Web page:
By Jerry Dunleavy
Michael Flynn’s lawyers on Friday claimed the Department of Justice had “affirmatively suppressed evidence” that “impugned their entire case” against Flynn while at the same time “putting excruciating pressure on him to enter his guilty plea and manipulating or controlling the press to their advantage to extort that plea.”
In a brief filed Friday at a federal court in Washington, the attorneys accused the Justice Department of “malevolent conduct,” demanded access to classified Trump-Russia information, and asked the court to hold the Justice Department’s prosecutors in contempt for concealing exculpatory information from their client.
The massive amount of material being requested could delay Flynn’s sentencing, which was expected to occur this fall, and could shed light on the FBI’s conduct of the investigation into the alleged ties between the Trump campaign and Russia. Flynn’s lawyers claimed that “the government continues to deny our request for security clearances” and that “there is other information relevant to the defense that is either classified or being suppressed by the government.”
Two FBI agents, Peter Strzok and another unnamed investigator, interviewed Flynn on Jan. 24, 2017 , at the White House, and the misrepresentations Flynn allegedly made about conversations he’d had with the then-Russian ambassador during the interview led to his guilty plea for lying to investigators during special counsel Robert Mueller’s probe.
Flynn entered a guilty plea related to making false statements to FBI agents in 2017 regarding his talks with Russian ambassador Sergey Kislyak and has cooperated with the government since then.
But Flynn fired the original team who cut his plea deal in June of this year and brought on new attorneys, including former federal prosecutor Sidney Powell. In a footnote, Flynn’s lawyers said their client “may also have other defenses that prior counsel did not explore,” a signal that they may be attempting to wiggle out of Flynn’s guilty plea.
Flynn’s attorney demanded access to documents related to both the FBI counterintelligence probe and special counsel Robert Mueller’s investigation. “They continued to hide that exculpatory information for months — in direct contravention of this court’s order — and they continue to suppress exculpatory information to this day,” Flynn’s lawyers said Friday.
Flynn’s lawyers made a number of bold assertions, contending he was swept up in a conspiracy involving some combination of FBI informant Stefan Halper, NSA abuses, a criminal leak campaign related to his conversations with Kislyak, or an illegal operation involving government “unmasking” of the names of Americans caught up in surveillance of foreigners by U.S. spy agencies.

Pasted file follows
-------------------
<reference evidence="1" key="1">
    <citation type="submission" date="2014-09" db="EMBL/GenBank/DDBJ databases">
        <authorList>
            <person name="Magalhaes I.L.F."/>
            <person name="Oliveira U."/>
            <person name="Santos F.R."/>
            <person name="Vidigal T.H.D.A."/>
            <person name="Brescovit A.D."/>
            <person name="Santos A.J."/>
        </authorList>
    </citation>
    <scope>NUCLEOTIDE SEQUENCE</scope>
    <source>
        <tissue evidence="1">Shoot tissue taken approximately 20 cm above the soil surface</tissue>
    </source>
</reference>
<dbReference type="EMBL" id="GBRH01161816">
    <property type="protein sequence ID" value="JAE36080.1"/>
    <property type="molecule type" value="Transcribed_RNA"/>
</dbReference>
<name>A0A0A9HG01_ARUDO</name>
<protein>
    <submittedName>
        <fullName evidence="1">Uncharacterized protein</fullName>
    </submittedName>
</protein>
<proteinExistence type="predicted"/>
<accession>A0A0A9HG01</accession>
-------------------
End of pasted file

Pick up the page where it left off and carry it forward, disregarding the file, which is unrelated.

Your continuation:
Among the records demanded: Flynn’s conversations with Russia’s ambassador; the first draft of the FBI agent interview notes (known as “302s”) of the interview of Flynn on Jan. 24, 2017, plus any records showing who may have made changes to it; unredacted versions of the texts between FBI special agent Peter Strzok and FBI lawyer Lisa Page; unredacted 302s of DOJ official Bruce Ohr’s conversations with the FBI when he acted as a conduit between the bureau and British ex-spy Christopher Steele; and any information the DOJ or special counsel had on Strzok, Page, and Ohr prior to Flynn’s plea.
Flynn’s lawyers specifically focused on Flynn prosecutors Andrew Weissmann and Zainab Ahmad, claiming they were involved with Ohr at the DOJ when he worked with Steele “through his secret back-channel” after Steele was cut off by the FBI. Steele compiled his unverified dossier at the behest of the Clinton-funded opposition research firm Fusion GPS. Flynn’s lawyers alleged the second agent who interviewed Flynn with Strzok was also Ohr’s contact with the FBI and helped “pass along to the FBI the corrupted and false information from Ohr, Steele, and Fusion GPS.” Flynn’s lawyers demanded “all evidence of this circuitous and illicit operation.”
Flynn’s attorneys said it is “imperative” they be allowed to see the information underpinning the investigation into Flynn in order to “evaluate the government’s allegations.”
So Flynn’s attorneys asked the judge to order the DOJ to preserve “all evidence, emails, notes, documents, texts, cell phones — including those of the Special Counsel team” and asked the court to find the prosecutors in contempt.
U.S. District Court Judge Emmet Sullivan, who is presiding over the case, on Friday set a status conference for Sept. 10 to consider these arguments.
The DOJ’s lawyers countered Friday that they “take very seriously our discovery and disclosure obligations” but emphasized the disclosure of classified national security information is governed by laws and executive orders. The DOJ argued it had already gone above and beyond what was required, claiming that “the government has exceeded its discovery and disclosure obligations in this matter.”
The DOJ’s lawyers said they’ve handed over 22,000 pages of documents to Flynn, including “all versions in the government’s possession” of the Jan. 24, 2017, FBI interview notes.
“The government has not provided any classified information to the defendant or his counsel,” the DOJ’s attorneys wrote. “And the government is not aware of any classified information that requires disclosures to the defendant or his counsel.”
Natalia Veselnitskaya – official website